Posted on March 16, 2018, by Bryan Zarpentine

Texas Rangers

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Despite going through a losing season in 2017, the Texas Rangers chose to reload not rebuild for 2018, albeit on a rather strict budget. Did the Rangers do enough this offseason to become a contending team this season or will it be another disappointing year in Arlington?

Rotation

The Rangers saw a great amount of turnover in their starting rotation this offseason, especially after they traded Yu Darvish last summer. Cole Hamels remains the ace of the staff. However, he’s coming off one of his worst seasons in nearly a decade, posting a 4.20 ERA while a trip to the DL limited him to 24 starts. At age 34, there’s no guarantee he can return to being the pitcher he’s been in the past. The other pitcher returning to the Texas rotation is Martin Perez, although he’s a mid-rotation starter at best, despite winning a career-high 13 games last year.

Texas is hoping that acquiring three established starters during the offseason will help improve their rotation, even without Darvish. Trading for Matt Moore was their most notable rotation addition. Moore is coming off the worst season of his career, but he’s still young enough to bounce back and potentially perform like the team’s no. 2 starter behind Hamels. Doug Fister should be a steady presence, although he’s merely a backend starter at this point in his career.

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Finally, the Rangers have two wild cards in Mike Minor and Matt Bush. Minor was exceptional as a reliever last year, but the Rangers are going to give him a chance to be a starter this season. He won 13 games as a starter with the Braves in 2013, but that was a long time ago. Bush, meanwhile, will be given the opportunity to be a starter despite serving as the team’s closer for part of last season. Without a lot of minor league depth, there are still questions about how deep of a rotation the Rangers will have in 2018.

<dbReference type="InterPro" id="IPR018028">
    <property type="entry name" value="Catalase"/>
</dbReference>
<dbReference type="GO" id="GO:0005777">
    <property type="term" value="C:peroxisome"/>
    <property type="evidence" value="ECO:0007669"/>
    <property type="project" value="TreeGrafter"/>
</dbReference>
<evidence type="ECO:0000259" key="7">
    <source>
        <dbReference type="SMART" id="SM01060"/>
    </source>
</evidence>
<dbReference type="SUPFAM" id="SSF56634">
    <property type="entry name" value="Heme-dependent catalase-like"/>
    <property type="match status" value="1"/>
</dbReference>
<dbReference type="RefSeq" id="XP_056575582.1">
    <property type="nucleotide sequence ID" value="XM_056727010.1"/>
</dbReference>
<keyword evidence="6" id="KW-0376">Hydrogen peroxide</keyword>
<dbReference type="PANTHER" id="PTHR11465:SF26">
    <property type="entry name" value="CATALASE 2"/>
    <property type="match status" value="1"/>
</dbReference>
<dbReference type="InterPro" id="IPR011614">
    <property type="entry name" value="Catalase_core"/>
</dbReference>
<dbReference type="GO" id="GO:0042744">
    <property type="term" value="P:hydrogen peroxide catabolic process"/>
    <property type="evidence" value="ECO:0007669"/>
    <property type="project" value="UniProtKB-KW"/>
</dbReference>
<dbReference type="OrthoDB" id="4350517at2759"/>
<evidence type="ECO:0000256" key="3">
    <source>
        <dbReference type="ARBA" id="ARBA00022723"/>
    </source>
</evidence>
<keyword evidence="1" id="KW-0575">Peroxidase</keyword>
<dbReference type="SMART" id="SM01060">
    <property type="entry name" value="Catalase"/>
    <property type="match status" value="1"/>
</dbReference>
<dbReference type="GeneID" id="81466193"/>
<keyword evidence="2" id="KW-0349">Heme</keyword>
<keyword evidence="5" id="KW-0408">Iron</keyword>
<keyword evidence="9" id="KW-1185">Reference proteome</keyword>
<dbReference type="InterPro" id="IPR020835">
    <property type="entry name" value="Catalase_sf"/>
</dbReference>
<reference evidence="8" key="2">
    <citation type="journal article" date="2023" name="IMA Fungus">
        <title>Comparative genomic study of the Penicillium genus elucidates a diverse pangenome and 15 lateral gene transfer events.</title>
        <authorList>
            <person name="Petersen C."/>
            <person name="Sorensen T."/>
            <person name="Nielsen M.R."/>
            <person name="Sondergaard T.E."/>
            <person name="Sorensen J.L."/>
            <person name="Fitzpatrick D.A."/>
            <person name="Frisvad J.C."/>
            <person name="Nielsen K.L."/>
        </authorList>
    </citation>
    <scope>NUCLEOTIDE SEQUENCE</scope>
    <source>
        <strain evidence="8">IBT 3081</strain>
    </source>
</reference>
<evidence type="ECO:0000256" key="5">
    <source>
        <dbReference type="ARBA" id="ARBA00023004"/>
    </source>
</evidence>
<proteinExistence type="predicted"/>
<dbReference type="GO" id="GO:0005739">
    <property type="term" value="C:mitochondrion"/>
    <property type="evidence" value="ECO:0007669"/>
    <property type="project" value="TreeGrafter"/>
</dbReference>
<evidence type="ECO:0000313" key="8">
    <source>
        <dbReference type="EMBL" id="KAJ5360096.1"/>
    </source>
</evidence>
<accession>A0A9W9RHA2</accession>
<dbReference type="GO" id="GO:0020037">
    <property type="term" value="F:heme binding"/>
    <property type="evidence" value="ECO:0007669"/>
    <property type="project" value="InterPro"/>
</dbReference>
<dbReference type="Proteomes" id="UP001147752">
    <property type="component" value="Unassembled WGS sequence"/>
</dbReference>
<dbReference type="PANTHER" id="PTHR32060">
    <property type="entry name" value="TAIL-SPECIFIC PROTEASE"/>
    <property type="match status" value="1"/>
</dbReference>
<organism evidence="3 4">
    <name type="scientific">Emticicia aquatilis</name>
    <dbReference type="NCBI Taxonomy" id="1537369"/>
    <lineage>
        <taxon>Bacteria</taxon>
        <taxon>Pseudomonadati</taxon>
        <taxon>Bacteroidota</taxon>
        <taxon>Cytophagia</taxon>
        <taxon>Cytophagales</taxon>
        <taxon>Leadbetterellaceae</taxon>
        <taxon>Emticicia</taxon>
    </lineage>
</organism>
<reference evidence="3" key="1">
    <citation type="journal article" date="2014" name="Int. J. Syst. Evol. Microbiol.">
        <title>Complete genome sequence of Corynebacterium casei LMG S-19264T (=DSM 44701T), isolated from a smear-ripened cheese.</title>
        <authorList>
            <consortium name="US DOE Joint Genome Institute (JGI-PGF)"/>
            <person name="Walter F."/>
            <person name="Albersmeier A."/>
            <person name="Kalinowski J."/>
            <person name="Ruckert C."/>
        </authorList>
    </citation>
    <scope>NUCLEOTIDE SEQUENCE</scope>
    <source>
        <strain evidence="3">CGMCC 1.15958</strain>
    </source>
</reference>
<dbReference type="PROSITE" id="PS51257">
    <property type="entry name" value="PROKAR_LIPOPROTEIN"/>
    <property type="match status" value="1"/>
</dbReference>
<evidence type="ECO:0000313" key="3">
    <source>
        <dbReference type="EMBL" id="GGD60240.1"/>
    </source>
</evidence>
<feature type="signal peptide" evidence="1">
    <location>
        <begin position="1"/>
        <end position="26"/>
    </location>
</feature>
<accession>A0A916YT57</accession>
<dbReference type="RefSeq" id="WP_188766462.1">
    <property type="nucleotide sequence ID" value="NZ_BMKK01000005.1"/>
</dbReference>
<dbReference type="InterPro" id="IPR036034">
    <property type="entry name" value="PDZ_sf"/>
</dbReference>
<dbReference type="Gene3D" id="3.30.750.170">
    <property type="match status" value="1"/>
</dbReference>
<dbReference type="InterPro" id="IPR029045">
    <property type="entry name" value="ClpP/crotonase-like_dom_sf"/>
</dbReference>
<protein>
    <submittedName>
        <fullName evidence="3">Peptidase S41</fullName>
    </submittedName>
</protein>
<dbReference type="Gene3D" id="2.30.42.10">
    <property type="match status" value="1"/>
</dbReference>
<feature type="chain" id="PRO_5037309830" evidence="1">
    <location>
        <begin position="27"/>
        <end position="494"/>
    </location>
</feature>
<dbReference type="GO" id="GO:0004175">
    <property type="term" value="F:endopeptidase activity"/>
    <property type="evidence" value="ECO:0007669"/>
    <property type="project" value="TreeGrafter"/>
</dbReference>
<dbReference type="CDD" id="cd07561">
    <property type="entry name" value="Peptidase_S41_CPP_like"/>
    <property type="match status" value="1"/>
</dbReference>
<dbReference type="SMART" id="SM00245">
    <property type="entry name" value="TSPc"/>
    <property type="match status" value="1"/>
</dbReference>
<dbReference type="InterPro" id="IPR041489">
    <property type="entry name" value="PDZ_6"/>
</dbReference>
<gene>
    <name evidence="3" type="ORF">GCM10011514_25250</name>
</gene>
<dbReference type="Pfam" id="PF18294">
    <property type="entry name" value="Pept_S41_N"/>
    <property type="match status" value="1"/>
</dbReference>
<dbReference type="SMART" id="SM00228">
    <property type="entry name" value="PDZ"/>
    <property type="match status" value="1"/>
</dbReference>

Bullpen

Texas had one of the worst bullpens in the American League last year but did little to address that problem this offseason. Bush could return to the closer’s role if he’s not needed in the rotation. If not, Alex Claudio could return to that role or it could go to former Cy Young winner Tim Lincecum, who’s attempting a comeback in a relief role.

Outside of the trio of Bush, Claudio, and Lincecum, there’s little to get excited about in the Texas bullpen, and not even Lincecum is a sure thing to be a contributor. Keone Kela had a great year in 2017 but he’s been up and down in his career. Tony Barnette and Jake Diekman may not be reliable either after their struggles last year. If everything comes together, the Rangers could have a middle-of-the-pack bullpen, but that could be their ceiling with the personnel they have.

Lineup

The Rangers had little trouble scoring runs last season, and that’s likely to be the case again in 2018. The key will be keeping aging veteran Adrian Beltre healthy. He produced at a high rate last season but was limited to just 94 games because of injury. If Beltre can stay healthy, the Rangers will have a strong middle of the order, especially if Rougned Odor can bounce back after a somewhat disappointing campaign in 2017. Despite hitting 30 home runs, Odor’s OPS was just .649.

If the Rangers can get the most out of Beltre and Odor alongside Shin-Soo Choo, Elvis Andrus, and Nomar Mazara, they should be in good shape. However, there are still a few unknowns in their lineup. Highly-regarded prospect Willie Calhoun could end up being the team’s primary left fielder. If he’s ready for full-time duty in the big leagues, he can be an impact player for the Rangers. Joey Gallo is another potential x-factor. He slugged 41 home runs last year but only managed to hit .209 while striking out nearly 200 times. The Rangers will also need Delino DeShields to take on a full-time role with Carlos Gomez no longer in the mix.

Prediction

Even without Darvish, the Rangers may have a better rotation than they did a year ago. But that’s not necessarily going to lead to a better record. Unless Lincecum proves to be a gem coming out of the bullpen, the Rangers have done little to improve that part of their team. As it stands, a power-heavy offense will only carry them so far. Look for the Rangers to finish 80-82, only a marginal improvement from last season, perhaps making them regret not going into full-blown rebuild mode this past winter.

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